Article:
Examples of questions I might use:
Tell me what you know about the Supreme Court case Roe vs. Wade.
How does this information fit in with what we learned last week?
Describe what it would have been like to be a part of this event.
What three events did you put on your timeline this week?

Charlotte Mason Style Exams-Resources 

Please note that this really is a work in progress and holding my boys accountable for their reading and then their own learning has been something that I have focused on over their high school years. It does get easier as they mature and work more independently. Your family may use a different process but the point is to offer lots of living ideas for your child to think about…ideas that will spur them on to learn more.

IPlease visit and share with us at the CM blog carnival! We'd love to have you! am submitting this entry to the Charlotte Mason Blog Carnival and if you have any entries you would like to submit, you can send them to this email address: [email protected].


Charlotte Mason: Narration or Memorizing for a Test

Testing and Narration in High School

In anticipation of the next Charlotte Mason carnival, I was inspired to do my annual reading of her volume six which I find especially relevant to those of us with older children. I rarely get very far in the book before I am highlighting and making notes in the margin, marking where I want to improve in my own teaching abilities.

Only one more year to officially work on my homeschool mom skills before Mr. B is on to bigger and better things. Guess I better hurry up…

I made it to page 15 in the Introduction before I had to make some notes this time around. What struck a chord with me in this section was the answer to a frequently asked question that I receive from blog readers who ask me how I get by without much formal testing in high school. They wonder how I can truly know if my children are learning the material or if they are just memorizing the facts and narrating them back.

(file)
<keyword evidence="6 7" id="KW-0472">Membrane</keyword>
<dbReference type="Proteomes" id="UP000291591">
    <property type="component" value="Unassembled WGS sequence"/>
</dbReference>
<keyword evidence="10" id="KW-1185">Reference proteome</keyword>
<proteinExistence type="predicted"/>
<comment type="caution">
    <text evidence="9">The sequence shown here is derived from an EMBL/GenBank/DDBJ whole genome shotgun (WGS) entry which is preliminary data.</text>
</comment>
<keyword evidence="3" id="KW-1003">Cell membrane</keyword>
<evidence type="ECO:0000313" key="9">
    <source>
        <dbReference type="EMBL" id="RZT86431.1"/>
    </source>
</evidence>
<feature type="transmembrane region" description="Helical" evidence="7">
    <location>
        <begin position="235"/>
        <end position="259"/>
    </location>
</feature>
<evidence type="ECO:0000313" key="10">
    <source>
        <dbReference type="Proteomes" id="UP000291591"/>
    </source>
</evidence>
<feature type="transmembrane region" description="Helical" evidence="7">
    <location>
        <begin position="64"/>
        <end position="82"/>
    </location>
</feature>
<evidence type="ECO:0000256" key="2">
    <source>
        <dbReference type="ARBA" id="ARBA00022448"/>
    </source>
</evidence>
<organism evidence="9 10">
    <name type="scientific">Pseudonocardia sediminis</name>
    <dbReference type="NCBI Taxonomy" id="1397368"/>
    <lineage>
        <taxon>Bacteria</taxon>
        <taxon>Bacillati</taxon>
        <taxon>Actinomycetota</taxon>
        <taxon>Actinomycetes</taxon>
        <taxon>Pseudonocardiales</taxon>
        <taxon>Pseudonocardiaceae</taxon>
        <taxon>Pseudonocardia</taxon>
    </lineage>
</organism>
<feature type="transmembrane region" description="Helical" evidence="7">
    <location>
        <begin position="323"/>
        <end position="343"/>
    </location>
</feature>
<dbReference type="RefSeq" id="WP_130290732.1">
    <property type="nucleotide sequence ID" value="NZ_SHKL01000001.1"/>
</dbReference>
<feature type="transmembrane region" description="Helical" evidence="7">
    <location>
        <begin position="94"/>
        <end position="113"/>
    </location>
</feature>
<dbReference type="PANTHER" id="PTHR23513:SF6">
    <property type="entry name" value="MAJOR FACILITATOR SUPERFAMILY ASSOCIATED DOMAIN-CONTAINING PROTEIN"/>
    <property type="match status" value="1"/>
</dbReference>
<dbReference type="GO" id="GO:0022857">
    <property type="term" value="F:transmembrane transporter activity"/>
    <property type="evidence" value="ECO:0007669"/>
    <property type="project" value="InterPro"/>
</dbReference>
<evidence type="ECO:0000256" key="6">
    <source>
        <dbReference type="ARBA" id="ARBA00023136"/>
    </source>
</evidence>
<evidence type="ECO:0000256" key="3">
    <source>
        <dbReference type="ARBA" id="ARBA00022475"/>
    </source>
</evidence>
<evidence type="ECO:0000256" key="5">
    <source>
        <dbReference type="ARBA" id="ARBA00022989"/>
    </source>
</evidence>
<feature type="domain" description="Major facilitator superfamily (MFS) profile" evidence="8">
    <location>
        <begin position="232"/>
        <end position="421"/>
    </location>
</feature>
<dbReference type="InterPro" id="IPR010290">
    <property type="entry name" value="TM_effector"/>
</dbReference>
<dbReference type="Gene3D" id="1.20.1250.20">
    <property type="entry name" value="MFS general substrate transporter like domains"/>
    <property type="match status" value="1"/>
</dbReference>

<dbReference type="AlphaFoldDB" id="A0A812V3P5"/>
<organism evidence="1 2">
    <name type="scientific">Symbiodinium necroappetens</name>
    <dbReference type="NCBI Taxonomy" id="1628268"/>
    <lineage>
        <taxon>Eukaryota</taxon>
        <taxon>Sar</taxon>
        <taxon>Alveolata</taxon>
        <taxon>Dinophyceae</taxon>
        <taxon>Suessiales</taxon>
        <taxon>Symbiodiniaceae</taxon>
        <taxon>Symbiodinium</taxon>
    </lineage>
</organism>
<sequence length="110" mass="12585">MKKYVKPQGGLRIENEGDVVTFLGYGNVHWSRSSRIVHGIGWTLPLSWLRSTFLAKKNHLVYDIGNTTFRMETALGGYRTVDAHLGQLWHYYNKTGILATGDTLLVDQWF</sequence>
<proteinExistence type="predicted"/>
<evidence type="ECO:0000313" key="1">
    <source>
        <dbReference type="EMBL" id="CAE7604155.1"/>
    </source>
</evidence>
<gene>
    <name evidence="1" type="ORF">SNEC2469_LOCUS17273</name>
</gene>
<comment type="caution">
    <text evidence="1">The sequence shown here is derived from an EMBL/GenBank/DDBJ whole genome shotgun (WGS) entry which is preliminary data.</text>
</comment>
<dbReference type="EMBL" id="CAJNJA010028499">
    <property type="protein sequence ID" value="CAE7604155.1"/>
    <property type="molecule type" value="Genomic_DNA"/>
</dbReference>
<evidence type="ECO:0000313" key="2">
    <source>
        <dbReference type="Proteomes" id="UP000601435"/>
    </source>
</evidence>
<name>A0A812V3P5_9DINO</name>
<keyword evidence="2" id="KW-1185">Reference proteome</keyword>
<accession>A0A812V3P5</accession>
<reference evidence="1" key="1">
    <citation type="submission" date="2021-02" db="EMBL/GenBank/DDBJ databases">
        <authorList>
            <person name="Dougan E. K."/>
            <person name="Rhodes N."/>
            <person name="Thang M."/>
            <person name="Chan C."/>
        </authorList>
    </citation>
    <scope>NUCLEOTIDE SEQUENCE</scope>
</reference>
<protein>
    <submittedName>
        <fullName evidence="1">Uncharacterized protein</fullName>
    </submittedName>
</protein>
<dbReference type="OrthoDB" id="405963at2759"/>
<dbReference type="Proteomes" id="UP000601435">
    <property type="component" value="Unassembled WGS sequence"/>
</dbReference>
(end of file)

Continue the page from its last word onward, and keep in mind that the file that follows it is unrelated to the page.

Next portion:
Here is the answer found in Charlotte Mason’s words:

“Lectures were mostly eliminated. Lots of books from many subjects were scheduled for reading during morning school hours. So much work was scheduled that there was only time for a single reading. All reading was tested by narrating either part of the selection or the entire reading, either orally or in writing. Students doing this kind of work know what they read even months later. Their ability to focus their attention is remarkable. They have little trouble with spelling or composition. They mature into well-informed, intelligent people….This is not memory work. In order to memorize, we repeat a passage or series of points or names over and over, inventing little clues to help us. We can memorize a string of facts or words this way, and that memory is useful in the short term, but it isn’t really assimilated….That’s the kind of memory work students use to pass exams.”
Volume 6 page 15 and 16 (Charlotte Mason in Modern English found on the Ambleside Online website)

As Mr. B enters his last year of high school, we will not be taking out precious time to memorize things for an exam. We will continue to work through our books with the underlying Charlotte Mason principle of feeding the mind with living ideas in order to gain knowledge that can be digested and retained. He will tell back what he knows after his reading either orally or in written form.

I am much more interested in this kind of real learning. I see it and hear about it from Mr. B every day. I have no question about whether Mr. B is learning something or not because we have built up the habit of keeping in contact with each other throughout the term. Do we use tests in some subjects like math? Yes, but even then I check with him weekly and have him tell me what he is learning. You might like to read my entry: Keeping In Touch With An Independent Learner.

I encourage you to read Section III of the Introduction of Volume 6 (roughly page 8-22)  for yourself. It will take only a few minutes.

Please visit and share with us at the CM blog carnival! We'd love to have you!I am submitting this entry to the Charlotte Mason Blog Carnival and if you have any entries you would like to submit, you can send them to this email address: [email protected].